Because optics often are the most complicated and risky part of an assembly, Empire specializes in single point diamond turning (SPDT). “When it comes to optics,” said Bradt, “we utilize SPDT to help with initial prototyping, which can be less costly when compared with traditional prototyping methods.” Allowing for small-volume runs, optical designs can be created using SPDT without first creating an expensive injection mold. This translates into saved time and reduced costs for both Empire and its customers.

In terms of prototyping, SPDT can be especially helpful in that technicians can utilize it to manufacture prototype optics that then can be used to test the functionality of a part prior to molding and/or full-scale manufacturing. “Having SPDT technology for optical parts allows us to help customers increase performance quality of their optical part,” Bradt said. “Using SPDT on the surface of the mold cavity makes for better performance and quality than polishing alone.”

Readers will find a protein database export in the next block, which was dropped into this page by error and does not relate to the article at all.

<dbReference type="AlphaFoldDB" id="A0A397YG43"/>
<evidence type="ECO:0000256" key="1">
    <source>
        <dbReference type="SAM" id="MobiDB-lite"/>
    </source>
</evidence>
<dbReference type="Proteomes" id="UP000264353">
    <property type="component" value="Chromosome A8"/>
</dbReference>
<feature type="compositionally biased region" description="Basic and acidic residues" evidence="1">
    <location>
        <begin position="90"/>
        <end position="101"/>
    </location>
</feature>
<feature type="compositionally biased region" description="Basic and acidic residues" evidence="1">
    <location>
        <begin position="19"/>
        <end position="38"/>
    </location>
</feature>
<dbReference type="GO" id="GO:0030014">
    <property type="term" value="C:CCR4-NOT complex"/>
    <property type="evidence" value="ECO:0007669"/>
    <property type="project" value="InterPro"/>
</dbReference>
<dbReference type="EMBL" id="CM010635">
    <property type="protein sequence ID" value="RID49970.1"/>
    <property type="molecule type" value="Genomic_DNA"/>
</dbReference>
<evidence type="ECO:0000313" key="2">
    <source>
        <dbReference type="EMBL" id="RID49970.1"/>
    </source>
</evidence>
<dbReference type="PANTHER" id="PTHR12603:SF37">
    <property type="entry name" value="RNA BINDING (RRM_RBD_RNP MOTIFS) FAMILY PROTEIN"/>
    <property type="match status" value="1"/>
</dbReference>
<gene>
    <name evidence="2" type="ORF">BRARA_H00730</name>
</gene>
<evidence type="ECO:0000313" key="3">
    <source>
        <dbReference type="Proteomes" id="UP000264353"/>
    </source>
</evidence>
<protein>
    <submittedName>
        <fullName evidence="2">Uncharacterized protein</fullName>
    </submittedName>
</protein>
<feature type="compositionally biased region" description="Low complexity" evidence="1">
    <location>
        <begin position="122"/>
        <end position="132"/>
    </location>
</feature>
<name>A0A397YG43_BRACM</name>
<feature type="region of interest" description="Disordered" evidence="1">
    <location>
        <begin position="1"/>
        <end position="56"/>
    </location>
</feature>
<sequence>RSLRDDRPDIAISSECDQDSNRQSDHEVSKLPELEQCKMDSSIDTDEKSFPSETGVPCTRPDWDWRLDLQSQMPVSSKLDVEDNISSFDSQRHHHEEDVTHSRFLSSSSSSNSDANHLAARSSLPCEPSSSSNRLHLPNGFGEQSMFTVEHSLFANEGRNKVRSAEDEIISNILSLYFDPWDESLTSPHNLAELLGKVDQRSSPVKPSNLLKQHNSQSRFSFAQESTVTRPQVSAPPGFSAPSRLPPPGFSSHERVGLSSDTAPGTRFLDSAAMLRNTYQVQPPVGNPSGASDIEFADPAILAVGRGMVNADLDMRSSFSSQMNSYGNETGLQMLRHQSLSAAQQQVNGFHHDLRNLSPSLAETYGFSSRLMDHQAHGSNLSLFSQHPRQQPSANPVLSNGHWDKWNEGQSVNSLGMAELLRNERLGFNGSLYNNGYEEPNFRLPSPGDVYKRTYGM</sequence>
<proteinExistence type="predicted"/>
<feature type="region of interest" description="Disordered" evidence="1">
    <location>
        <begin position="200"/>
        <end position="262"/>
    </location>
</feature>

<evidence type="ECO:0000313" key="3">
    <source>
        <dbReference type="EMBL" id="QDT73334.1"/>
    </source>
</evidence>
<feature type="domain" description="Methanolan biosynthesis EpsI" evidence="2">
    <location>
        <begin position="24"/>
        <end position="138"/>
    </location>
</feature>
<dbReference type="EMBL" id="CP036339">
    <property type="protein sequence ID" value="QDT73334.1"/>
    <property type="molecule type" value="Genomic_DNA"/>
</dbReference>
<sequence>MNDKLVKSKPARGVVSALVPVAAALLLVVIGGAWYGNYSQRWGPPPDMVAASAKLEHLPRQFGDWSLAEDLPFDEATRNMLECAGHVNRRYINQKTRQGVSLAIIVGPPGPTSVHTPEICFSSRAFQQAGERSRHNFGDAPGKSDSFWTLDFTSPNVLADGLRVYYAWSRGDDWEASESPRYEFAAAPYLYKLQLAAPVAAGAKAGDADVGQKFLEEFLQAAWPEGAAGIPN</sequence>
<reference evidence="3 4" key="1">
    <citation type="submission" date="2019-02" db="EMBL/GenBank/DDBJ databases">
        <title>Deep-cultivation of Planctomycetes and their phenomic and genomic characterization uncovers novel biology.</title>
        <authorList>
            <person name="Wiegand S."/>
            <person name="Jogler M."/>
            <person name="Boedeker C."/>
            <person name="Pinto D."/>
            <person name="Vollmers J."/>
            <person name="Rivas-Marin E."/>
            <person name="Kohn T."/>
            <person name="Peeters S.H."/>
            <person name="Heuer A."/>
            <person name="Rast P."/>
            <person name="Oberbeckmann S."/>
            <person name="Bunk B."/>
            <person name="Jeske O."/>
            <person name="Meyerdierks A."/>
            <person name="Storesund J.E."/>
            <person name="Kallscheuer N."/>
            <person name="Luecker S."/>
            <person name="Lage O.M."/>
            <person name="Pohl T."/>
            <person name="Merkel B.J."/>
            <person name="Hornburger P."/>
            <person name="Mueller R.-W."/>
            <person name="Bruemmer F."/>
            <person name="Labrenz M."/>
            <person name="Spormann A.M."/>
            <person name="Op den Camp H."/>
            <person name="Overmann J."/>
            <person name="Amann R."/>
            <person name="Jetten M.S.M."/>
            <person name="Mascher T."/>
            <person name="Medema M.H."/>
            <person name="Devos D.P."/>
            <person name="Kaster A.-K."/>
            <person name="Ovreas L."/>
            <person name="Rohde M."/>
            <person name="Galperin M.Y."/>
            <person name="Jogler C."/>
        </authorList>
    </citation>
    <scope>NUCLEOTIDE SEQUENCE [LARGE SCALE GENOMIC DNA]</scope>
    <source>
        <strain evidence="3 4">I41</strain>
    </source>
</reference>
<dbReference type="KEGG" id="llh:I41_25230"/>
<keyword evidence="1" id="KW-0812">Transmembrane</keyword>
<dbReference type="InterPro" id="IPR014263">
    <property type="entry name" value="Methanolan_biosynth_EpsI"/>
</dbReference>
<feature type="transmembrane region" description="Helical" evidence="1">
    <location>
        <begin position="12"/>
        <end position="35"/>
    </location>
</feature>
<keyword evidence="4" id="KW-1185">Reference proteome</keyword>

The Idea Factory

Offering services such as SPDT is just one way Empire strives to assist customers with developing products. “Our levels of technical knowledge and knowledge of the industry as a whole are things we value highly,” stated Bradt, “and it shows. We’re able to help customers come in with a napkin sketch and then work with them on the development of the product. When it comes to the tool build, we are able to help guide them through the process validation according to whatever industry standards they need. We’re able to act as a partner to our customers and offer support at all stages of product development.”